Summer 1980.

What began with The Shining, released on Memorial Day weekend, ended, a week after Labor Day, with Ordinary People. In between were Caddyshack, The Blue Lagoon, Airplane!, Brubaker, Urban Cowboy and He Knows You're Alone. It was the summer of Luke and Laura, of Funkytown, Magic and Sailing. The United States led a 65-country boycott … Continue reading Summer 1980.


"Women - particularly Southern women - can't really come into their voices until they lose their mothers," a writer friend said to me recently over lunch. This particular friend, who also was around 40 when she lost her mother and with whom I often discuss mothers and mothering, is the same friend who said, "you … Continue reading Materfamilias.

No, I am not Santa. (food, week of 12.23.13)

For the past seven days I have struggled with the challenge I set last week, the challenge of anonymous giving and do-gooding to revive my waning Christmas spirit.  Anonymous giving is not nearly as easy as I thought it would be, accentuating my completely irritating Type A-ness instead of increasing the spontaneous flow of love … Continue reading No, I am not Santa. (food, week of 12.23.13)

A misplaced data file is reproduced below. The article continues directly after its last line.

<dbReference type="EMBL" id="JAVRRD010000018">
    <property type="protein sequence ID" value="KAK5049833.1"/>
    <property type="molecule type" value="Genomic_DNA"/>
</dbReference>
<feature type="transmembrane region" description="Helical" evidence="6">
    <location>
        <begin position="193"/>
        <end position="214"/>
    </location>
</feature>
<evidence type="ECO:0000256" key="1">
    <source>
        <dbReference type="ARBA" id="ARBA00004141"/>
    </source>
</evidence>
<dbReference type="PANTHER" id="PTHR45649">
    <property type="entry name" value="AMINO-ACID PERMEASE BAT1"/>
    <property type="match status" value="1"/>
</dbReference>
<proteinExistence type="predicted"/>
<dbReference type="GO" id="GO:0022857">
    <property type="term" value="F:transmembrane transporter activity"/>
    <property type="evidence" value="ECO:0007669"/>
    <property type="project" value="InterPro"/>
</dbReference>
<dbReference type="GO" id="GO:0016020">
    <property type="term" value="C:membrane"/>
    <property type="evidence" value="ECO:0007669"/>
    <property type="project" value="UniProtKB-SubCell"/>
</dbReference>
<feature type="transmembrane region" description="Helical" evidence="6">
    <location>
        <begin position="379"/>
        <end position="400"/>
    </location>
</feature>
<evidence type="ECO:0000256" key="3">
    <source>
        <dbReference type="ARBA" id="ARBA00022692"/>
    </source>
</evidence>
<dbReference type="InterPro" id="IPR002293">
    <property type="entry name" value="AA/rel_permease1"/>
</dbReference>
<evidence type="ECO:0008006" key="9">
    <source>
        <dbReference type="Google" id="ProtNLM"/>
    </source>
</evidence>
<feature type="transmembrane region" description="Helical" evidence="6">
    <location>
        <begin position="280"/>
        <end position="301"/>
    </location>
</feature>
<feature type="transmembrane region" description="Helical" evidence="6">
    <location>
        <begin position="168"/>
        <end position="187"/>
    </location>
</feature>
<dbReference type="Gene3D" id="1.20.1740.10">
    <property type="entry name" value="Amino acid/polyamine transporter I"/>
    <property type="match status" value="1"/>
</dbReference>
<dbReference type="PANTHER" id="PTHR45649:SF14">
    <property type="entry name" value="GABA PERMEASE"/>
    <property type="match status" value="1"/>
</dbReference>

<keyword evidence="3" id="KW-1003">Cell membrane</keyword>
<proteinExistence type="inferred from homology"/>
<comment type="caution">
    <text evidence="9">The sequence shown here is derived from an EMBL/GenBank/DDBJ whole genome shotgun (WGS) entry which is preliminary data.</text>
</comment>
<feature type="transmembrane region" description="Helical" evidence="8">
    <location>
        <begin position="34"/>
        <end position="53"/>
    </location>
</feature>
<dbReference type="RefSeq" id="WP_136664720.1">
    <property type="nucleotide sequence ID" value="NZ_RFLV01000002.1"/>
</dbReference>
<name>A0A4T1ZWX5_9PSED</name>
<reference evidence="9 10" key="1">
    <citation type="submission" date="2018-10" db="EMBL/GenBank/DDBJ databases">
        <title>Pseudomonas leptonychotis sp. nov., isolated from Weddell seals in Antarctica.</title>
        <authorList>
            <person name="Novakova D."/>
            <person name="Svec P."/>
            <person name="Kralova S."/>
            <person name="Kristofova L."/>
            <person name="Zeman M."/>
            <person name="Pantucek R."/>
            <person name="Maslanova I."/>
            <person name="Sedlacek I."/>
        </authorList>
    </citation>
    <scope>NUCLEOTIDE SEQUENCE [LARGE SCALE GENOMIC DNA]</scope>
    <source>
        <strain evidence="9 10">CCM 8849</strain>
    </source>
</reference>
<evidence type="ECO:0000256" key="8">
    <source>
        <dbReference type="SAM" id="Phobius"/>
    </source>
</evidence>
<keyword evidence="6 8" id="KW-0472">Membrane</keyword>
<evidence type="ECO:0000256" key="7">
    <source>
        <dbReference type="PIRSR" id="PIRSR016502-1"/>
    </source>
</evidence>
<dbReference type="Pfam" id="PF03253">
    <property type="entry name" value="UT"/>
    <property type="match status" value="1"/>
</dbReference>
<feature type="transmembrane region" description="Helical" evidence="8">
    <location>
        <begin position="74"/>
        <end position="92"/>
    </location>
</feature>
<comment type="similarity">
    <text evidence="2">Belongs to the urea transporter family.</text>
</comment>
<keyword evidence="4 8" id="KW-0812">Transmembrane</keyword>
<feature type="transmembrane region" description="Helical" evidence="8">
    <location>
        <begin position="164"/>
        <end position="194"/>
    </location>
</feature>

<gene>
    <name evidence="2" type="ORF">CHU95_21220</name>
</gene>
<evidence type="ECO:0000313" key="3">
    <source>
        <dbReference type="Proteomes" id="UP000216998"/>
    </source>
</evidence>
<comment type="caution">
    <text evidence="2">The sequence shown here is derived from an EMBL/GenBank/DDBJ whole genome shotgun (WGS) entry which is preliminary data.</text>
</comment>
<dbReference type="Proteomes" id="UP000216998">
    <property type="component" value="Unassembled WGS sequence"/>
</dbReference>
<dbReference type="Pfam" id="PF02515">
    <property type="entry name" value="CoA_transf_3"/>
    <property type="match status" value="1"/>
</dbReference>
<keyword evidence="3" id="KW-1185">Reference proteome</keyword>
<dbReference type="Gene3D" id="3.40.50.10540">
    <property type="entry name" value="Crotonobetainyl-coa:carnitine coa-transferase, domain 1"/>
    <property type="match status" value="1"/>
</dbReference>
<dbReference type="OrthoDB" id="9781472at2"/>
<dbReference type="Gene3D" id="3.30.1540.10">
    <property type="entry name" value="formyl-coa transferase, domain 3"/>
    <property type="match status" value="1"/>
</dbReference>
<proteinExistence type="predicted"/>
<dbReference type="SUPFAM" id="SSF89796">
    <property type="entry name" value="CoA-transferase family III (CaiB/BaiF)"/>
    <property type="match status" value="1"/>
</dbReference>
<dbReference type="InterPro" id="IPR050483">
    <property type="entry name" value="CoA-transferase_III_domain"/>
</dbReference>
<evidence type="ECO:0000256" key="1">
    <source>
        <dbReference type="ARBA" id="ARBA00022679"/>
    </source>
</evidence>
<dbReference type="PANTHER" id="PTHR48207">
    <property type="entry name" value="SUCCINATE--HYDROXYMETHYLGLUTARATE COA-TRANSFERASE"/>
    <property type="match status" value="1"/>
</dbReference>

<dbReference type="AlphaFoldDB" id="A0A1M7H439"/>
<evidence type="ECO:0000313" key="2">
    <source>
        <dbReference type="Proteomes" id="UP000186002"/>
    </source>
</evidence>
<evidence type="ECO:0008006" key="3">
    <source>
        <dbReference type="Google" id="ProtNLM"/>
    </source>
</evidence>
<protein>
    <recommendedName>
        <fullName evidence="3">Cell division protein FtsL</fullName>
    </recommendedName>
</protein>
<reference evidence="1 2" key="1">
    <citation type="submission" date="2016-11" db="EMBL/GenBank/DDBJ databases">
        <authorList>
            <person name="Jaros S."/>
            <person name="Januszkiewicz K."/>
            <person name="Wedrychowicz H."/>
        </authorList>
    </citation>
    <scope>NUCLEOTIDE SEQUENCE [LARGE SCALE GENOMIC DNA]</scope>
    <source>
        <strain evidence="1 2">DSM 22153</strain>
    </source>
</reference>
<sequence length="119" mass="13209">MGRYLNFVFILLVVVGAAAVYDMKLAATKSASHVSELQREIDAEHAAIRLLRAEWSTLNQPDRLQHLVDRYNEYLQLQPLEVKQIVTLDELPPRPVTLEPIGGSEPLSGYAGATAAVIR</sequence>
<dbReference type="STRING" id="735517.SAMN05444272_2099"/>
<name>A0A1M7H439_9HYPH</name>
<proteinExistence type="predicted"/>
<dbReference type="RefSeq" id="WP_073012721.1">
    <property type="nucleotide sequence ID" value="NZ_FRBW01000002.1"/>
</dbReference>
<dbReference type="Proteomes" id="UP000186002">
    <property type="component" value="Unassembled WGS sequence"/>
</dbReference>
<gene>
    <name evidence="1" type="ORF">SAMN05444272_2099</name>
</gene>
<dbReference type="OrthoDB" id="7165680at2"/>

Every mom’s Jean Valjean moment.

It's coming for you, as it came for me.  It comes for us all. You can (over) prepare yet still be surprised, caught off guard, when it happens. You might think you are ready, having known what to expect from the beginning.  You got your groove back, maybe more than once.  You carefully bent to … Continue reading Every mom’s Jean Valjean moment.

Blackberry summer.

My mother's parents were farmers, and their farm had everything from peanuts to peaches. They also had blackberry bushes, the harvest of which was my mother's least favorite activity. My mother had fragile alabaster skin, and walking through the blackberry brush left her looking like she'd rolled in a barbed wire fence. At least, that's … Continue reading Blackberry summer.